Feeling thin or fat is an illusion constructed in the brain, according to a new study published in the journal Public Library of Science Biology. The collaborative study led by UCL (University College London) used a trick called the Pinocchio illusion to scan people’s brains while they experienced the sensation that their waists were shrinking. The study reveals which parts of the brain are involved in body image and may shed some light on anorexia and body dysmorphic disorder, where sufferers are overly concerned by a small or imagined defect in their body, and frequently overestimate or underestimate their actual body size.
The study, led by Dr Henrik Ehrsson of the UCL Institute of Neurology, used the Pinocchio illusion in combination with functional magnetic resonance imaging to study volunteers’ brains. For each volunteer, a vibrating device was placed on their wrist to stimulate the tendon and create the sensation that the joint was flexing, even though it remained stationary. With their hand touching their waist, volunteers felt their wrists bending into their body, creating the illusion that their waists were shrinking.
During the tendon exercise, all 17 participants felt that their waist had shrunk by up to 28 per cent. The researchers found high levels of activity in the posterior parietal cortex, an area of the brain that integrates sensory information from different parts of the body. Volunteers who reported the strongest shrinking sensation also showed the strongest activity in this area of the brain.
Researchers release the brakes on the immune system
18.10.2017 | Rheinische Friedrich-Wilhelms-Universität Bonn
Norovirus evades immune system by hiding out in rare gut cells
12.10.2017 | University of Pennsylvania School of Medicine
University of Maryland researchers contribute to historic detection of gravitational waves and light created by event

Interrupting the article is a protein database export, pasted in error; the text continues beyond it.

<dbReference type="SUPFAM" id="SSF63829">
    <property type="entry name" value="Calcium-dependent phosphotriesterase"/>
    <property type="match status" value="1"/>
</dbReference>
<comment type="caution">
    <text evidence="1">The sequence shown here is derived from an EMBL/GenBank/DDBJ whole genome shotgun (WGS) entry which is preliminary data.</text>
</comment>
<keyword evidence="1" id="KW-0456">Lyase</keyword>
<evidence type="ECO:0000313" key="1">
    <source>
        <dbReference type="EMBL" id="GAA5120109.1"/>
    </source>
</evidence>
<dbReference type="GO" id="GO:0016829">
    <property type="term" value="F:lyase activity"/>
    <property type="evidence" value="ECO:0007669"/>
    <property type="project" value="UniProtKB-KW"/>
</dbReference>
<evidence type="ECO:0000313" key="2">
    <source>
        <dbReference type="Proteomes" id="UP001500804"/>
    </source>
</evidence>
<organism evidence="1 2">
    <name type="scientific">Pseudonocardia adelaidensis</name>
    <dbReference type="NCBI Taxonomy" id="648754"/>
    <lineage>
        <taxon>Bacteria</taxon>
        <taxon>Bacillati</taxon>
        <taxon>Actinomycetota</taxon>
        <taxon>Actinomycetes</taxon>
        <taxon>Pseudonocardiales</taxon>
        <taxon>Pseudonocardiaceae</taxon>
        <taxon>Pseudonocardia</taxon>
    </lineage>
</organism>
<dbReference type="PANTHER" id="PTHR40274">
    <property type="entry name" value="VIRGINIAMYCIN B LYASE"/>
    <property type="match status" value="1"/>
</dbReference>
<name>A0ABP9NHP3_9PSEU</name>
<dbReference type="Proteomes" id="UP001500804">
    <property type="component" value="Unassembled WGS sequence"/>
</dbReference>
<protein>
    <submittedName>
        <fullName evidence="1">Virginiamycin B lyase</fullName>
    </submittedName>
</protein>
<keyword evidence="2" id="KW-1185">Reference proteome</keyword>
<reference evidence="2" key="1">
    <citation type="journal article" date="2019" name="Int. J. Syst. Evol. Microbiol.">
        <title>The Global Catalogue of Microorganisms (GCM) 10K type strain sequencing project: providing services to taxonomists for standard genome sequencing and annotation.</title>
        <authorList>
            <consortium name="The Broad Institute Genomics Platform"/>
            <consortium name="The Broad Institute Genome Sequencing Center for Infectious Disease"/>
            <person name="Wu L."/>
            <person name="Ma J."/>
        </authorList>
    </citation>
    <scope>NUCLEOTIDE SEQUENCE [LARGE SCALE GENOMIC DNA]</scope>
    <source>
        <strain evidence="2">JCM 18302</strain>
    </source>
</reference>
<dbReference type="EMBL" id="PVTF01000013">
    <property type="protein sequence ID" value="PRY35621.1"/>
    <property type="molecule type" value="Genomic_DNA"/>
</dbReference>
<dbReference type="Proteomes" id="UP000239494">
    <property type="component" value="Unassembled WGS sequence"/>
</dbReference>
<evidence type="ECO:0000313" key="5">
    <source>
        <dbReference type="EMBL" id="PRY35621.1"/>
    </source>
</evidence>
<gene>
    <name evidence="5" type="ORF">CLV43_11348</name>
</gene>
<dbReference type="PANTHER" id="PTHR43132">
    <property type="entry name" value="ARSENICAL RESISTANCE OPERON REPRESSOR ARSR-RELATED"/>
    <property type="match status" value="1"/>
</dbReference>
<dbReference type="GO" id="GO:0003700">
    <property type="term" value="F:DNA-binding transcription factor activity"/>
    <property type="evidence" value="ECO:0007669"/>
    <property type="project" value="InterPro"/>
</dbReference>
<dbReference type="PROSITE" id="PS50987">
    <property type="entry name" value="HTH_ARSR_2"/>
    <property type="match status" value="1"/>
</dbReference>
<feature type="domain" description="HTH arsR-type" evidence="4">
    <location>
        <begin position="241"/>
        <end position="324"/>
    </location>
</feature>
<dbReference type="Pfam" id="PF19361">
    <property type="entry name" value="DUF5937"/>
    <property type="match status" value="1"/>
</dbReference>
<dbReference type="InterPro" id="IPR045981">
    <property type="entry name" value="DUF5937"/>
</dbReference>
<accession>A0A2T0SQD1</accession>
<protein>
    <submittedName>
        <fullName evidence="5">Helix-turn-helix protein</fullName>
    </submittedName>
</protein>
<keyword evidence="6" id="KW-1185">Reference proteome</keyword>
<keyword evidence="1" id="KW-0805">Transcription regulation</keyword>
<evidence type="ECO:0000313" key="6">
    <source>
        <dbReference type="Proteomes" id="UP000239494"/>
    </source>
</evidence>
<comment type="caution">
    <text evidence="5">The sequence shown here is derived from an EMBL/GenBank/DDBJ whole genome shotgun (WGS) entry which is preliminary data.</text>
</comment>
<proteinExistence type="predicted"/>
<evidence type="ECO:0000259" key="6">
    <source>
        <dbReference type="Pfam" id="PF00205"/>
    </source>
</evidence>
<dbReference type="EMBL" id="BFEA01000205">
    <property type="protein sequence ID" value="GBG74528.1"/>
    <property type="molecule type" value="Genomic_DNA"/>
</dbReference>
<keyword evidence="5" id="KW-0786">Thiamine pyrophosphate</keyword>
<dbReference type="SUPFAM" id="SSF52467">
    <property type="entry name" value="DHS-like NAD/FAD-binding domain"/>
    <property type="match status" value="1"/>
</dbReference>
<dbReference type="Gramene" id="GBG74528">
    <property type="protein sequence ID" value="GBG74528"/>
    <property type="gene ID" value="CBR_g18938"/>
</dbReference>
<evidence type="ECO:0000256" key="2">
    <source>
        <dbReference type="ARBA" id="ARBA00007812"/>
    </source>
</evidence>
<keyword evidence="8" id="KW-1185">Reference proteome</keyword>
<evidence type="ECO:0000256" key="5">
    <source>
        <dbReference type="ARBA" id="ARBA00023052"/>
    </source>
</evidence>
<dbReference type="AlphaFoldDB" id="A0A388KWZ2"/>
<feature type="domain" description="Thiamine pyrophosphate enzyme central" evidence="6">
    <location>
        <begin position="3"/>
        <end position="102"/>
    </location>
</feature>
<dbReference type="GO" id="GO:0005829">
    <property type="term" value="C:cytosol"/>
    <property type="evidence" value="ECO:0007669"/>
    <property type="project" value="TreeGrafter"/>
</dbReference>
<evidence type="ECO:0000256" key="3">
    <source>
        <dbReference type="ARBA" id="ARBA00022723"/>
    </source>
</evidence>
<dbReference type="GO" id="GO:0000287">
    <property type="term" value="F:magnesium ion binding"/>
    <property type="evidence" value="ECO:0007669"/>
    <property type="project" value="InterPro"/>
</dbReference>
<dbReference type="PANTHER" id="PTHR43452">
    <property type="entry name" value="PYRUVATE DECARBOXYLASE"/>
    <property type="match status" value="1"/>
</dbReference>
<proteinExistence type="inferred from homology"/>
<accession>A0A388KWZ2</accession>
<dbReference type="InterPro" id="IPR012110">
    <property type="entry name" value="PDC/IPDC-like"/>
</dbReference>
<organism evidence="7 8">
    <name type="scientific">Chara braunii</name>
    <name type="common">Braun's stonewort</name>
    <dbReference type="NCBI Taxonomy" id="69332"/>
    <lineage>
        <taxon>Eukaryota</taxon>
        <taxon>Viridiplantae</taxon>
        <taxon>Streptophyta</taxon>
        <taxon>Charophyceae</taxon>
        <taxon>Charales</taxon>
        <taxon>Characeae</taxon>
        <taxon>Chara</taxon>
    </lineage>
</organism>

On August 17, 2017, at 12:41:04 UTC, scientists made the first direct observation of a merger between two neutron stars--the dense, collapsed cores that remain...
Seven new papers describe the first-ever detection of light from a gravitational wave source. The event, caused by two neutron stars colliding and merging together, was dubbed GW170817 because it sent ripples through space-time that reached Earth on 2017 August 17. Around the world, hundreds of excited astronomers mobilized quickly and were able to observe the event using numerous telescopes, providing a wealth of new data.
Previous detections of gravitational waves have all involved the merger of two black holes, a feat that won the 2017 Nobel Prize in Physics earlier this month....
Material defects in end products can quickly result in failures in many areas of industry, and have a massive impact on the safe use of their products. This is why, in the field of quality assurance, intelligent, nondestructive sensor systems play a key role. They allow testing components and parts in a rapid and cost-efficient manner without destroying the actual product or changing its surface. Experts from the Fraunhofer IZFP in Saarbrücken will be presenting two exhibits at the Blechexpo in Stuttgart from 7–10 November 2017 that allow fast, reliable, and automated characterization of materials and detection of defects (Hall 5, Booth 5306).
When quality testing uses time-consuming destructive test methods, it can result in enormous costs due to damaging or destroying the products. And given that...
Using a new cooling technique MPQ scientists succeed at observing collisions in a dense beam of cold and slow dipolar molecules.
How do chemical reactions proceed at extremely low temperatures? The answer requires the investigation of molecular samples that are cold, dense, and slow at...
Scientists from the Max Planck Institute of Quantum Optics, using high precision laser spectroscopy of atomic hydrogen, confirm the surprisingly small value of the proton radius determined from muonic hydrogen.
It was one of the breakthroughs of the year 2010: Laser spectroscopy of muonic hydrogen resulted in a value for the proton charge radius that was significantly...
17.10.2017 | Event News
10.10.2017 | Event News
10.10.2017 | Event News
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20.10.2017 | Interdisciplinary Research